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The Supreme Court of Pennsylvania is the court of last resort for the Commonwealth of Pennsylvaniamarker. It meets in Philadelphiamarker, Pittsburghmarker, and Harrisburg, Pennsylvaniamarker.


The original Pennsylvania constitutions, drafted by William Penn, established a Provincial Court under the control of his British governors. The General Assembly, however, espoused the principle of separation of powers and formally called for a third branch of government starting with the 1701 Judiciary Bill. In 1722, the appointed British governor needed the House to raise revenues. House leaders agreed to raise taxes in return for an independent Supreme Court.

Predating the United States Supreme Courtmarker by 67 years, Pennsylvania's highest court was established by the General Assembly on May 22, 1722. Interpreting the Pennsylvania Constitution, it was the first independent Supreme Court in the United States with the power to declare laws made by an elected legislative body unconstitutional.

Composition and rules

The domed roof of the Court
It meets in Philadelphiamarker, Pittsburghmarker, and Harrisburg, Pennsylvaniamarker.

The Pennsylvania Supreme court consists of seven justices each elected to ten year terms. Supreme court judicial candidates may run on party tickets. The justice with the longest continuous service on the supreme court automatically becomes Chief Justice. Justices must step down from the Supreme Court when they reach the age of 70, although they may continue to serve part-time as "senior justices" on panels of the Commonwealth's lower appellate courts until they reach the age of 78, the age of mandatory retirement.[76026].

Prior to 2002, judicial candidates in Pennsylvania were prohibited from expressing their views on disputed legal or political issues. But after a similar law in Minnesota was struck down as unconstitutional (Republican Party of Minnesota v. White), the Pennsylvania rules were amended and judicial candidates may now express political viewpoints as long as they do not “commit or appear to commit the candidate with respect to cases, controversies or issues that are likely to come before the court.” (PA Code of Judicial Conduct, Canon 7 (B)(1)(c))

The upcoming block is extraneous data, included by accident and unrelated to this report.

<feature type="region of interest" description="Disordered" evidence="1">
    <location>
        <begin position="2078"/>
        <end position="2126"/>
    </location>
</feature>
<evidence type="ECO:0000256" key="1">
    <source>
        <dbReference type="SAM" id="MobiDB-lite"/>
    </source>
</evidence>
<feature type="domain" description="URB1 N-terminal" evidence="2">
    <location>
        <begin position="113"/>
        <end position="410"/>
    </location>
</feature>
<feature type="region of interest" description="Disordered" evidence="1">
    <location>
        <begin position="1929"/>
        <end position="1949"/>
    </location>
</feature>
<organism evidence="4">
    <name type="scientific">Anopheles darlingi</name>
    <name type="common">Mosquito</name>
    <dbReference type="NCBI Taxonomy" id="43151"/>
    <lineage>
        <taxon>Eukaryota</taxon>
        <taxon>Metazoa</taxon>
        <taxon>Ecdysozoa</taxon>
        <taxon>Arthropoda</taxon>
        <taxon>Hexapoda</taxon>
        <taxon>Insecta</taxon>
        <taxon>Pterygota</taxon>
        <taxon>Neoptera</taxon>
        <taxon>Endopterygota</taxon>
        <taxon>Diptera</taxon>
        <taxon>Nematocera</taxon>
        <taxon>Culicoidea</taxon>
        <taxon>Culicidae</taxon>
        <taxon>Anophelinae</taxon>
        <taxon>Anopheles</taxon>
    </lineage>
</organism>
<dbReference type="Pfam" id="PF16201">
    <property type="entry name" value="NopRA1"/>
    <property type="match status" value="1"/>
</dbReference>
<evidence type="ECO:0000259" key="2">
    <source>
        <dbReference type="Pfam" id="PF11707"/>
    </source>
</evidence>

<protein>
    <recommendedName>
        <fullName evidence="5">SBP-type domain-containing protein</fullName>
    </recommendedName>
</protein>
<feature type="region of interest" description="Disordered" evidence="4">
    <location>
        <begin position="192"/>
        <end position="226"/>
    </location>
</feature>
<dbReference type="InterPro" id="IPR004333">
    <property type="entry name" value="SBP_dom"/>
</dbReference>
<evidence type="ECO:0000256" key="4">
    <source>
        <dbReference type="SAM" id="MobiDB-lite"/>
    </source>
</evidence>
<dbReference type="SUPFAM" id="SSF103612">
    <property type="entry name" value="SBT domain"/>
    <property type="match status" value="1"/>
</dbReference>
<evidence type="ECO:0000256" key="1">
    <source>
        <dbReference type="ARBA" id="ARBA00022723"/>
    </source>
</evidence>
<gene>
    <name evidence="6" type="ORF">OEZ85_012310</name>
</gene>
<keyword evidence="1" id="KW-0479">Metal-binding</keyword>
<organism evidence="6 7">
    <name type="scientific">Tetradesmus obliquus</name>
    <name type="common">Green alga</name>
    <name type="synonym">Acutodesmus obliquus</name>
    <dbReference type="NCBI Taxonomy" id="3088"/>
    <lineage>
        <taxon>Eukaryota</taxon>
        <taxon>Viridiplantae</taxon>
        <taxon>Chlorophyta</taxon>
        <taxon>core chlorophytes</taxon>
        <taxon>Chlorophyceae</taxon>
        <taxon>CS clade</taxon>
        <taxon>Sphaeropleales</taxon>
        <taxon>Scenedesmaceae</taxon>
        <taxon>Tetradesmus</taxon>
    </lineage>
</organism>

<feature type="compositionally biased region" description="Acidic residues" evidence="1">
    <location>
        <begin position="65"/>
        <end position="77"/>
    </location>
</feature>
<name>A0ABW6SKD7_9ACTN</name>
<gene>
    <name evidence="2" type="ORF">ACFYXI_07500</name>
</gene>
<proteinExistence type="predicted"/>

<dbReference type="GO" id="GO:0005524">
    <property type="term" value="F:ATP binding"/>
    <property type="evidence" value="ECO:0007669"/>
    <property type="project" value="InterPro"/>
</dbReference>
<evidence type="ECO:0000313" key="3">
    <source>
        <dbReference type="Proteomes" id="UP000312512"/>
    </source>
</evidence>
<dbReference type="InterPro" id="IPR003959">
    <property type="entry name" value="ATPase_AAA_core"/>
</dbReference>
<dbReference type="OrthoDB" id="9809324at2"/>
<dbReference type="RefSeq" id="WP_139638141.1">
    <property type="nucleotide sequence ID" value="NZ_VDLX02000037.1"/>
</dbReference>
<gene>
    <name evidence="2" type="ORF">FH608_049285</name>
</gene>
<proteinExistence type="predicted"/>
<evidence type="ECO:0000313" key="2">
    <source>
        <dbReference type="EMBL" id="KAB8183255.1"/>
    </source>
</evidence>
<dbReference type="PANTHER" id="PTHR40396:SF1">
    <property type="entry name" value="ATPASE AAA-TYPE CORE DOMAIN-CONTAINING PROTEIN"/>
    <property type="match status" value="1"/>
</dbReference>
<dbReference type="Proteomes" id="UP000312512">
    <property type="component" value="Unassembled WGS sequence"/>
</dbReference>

After the ten year term expires, a statewide YES/NO vote for retention is conducted. If the judge is retained, he/she serves another ten year term. If the judge is not retained, the governor, subject to the approval of the State Senate, appoints a temporary replacement until a special election can be held. As of 2005, only one judge has failed to win retention. Justice Russell M. Nigro received a majority of "NO" votes in the election of 2005 and was replaced by Justice Cynthia Baldwin, who was appointed by Governor Rendell in 2005.

Only one Supreme Court Justice, Rolf Larsen, has been removed from office by impeachment. In 1994, the State House of Representatives handed down articles of impeachment consisting of seven counts of misconduct. A majority of the State Senate voted against Larsen in five of the seven counts but only one charge garnered the two-thirds majority needed to convict.